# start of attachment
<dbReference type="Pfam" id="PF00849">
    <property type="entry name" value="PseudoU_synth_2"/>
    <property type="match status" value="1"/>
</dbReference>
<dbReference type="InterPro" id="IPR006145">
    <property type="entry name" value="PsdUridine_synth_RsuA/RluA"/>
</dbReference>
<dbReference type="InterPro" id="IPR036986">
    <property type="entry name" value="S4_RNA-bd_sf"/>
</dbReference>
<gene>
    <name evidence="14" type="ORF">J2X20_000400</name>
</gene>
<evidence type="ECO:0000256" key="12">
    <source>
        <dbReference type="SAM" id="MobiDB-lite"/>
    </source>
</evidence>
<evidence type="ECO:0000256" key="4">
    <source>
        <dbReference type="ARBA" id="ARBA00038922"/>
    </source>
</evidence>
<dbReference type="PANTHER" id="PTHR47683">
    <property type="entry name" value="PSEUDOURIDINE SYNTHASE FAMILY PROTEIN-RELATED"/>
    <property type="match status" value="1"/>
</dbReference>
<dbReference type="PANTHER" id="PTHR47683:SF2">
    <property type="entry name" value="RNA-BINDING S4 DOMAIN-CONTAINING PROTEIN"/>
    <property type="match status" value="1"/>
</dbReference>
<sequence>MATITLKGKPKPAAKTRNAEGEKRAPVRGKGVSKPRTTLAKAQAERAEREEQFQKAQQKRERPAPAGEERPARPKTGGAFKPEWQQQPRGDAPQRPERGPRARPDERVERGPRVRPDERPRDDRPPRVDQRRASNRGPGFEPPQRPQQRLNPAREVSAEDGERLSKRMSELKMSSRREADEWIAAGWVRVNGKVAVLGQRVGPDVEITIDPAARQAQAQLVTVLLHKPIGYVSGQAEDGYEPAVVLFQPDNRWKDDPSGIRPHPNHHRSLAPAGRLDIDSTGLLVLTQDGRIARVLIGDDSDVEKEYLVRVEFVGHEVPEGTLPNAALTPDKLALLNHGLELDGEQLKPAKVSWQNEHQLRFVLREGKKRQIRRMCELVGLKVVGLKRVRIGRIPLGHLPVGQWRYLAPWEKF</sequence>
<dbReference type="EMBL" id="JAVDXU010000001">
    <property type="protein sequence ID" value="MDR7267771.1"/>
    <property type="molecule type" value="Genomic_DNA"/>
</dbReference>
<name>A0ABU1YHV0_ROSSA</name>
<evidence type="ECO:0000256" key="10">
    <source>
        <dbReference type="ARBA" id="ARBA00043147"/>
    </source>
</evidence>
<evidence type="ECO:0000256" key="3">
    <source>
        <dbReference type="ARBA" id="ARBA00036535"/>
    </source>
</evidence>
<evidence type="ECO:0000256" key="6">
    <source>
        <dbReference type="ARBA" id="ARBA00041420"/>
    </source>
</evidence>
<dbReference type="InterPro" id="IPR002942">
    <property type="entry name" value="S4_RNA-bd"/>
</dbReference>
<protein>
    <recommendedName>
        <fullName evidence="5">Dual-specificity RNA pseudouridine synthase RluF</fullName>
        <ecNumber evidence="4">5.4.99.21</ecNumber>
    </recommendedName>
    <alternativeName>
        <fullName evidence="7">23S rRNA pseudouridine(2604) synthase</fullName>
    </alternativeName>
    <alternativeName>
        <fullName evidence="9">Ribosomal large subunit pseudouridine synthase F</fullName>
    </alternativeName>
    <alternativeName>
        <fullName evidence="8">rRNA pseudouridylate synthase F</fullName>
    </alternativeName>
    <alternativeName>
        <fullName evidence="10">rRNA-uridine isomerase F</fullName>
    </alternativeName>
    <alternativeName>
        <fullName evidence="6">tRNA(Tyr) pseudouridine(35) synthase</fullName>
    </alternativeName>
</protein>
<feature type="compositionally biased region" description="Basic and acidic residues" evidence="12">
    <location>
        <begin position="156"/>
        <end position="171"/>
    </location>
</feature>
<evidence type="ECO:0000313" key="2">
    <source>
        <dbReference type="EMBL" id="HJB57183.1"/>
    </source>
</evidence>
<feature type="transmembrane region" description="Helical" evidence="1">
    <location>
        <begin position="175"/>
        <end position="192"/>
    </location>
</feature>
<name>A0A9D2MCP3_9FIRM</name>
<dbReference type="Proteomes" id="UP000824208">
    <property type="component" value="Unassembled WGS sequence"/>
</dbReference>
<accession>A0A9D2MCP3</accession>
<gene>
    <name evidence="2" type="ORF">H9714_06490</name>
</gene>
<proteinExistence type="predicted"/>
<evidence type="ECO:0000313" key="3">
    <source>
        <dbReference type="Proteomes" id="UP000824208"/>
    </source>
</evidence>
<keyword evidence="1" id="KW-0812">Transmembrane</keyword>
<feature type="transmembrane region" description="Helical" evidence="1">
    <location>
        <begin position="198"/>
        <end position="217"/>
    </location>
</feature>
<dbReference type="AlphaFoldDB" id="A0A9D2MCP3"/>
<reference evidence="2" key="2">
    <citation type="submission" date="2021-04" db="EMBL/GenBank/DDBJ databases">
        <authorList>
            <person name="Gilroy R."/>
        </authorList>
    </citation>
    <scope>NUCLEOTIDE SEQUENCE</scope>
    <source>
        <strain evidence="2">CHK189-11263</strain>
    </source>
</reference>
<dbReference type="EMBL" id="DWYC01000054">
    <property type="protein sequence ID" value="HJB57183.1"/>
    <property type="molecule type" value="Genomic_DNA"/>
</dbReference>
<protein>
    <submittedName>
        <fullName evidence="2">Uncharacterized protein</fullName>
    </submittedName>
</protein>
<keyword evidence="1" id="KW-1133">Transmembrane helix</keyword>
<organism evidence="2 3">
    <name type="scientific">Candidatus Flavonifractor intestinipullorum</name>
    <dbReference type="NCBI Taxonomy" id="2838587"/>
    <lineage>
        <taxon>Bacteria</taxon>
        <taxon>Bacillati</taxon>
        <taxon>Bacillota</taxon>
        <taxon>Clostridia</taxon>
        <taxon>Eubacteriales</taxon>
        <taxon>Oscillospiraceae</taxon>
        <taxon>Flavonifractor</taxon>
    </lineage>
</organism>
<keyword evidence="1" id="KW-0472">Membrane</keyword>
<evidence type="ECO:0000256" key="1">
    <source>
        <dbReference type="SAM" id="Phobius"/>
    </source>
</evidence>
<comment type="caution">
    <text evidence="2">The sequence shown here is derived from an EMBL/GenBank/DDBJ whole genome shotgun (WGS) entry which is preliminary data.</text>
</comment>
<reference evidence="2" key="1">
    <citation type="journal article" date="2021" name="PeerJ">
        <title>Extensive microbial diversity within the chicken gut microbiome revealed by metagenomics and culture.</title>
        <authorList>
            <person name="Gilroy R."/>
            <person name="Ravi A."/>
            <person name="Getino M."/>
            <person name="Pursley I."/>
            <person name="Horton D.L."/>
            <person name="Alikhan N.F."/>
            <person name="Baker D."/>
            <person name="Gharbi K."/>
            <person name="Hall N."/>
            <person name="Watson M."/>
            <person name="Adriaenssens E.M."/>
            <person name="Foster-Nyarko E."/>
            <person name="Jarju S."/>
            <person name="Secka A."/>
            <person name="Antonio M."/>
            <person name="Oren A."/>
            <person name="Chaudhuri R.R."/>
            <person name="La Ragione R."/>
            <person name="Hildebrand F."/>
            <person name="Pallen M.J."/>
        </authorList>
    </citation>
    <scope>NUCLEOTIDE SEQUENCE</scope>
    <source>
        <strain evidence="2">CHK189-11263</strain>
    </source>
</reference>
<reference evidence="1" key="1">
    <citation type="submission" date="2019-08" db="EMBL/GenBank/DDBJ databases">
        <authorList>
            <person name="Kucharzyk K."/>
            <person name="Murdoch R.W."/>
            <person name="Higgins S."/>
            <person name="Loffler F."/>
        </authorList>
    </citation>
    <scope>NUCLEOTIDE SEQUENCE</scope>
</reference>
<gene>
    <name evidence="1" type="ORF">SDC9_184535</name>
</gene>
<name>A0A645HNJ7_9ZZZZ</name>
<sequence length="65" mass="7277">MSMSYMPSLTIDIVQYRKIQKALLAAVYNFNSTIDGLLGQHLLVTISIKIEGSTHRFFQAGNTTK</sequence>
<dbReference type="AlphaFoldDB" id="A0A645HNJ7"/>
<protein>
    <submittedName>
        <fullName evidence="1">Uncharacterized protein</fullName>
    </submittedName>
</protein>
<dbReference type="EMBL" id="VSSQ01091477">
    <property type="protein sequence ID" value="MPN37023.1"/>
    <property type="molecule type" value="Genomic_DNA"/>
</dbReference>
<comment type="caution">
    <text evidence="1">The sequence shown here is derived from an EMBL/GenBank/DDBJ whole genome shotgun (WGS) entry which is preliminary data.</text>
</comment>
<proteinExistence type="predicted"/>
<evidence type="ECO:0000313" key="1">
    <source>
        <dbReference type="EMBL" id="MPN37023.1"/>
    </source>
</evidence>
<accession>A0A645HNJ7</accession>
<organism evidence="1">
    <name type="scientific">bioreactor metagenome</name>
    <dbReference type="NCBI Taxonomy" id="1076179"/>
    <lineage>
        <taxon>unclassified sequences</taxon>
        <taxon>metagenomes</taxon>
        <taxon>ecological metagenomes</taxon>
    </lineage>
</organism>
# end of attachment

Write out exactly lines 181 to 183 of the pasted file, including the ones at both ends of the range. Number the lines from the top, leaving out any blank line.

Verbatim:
            <person name="Hildebrand F."/>
            <person name="Pallen M.J."/>
        </authorList>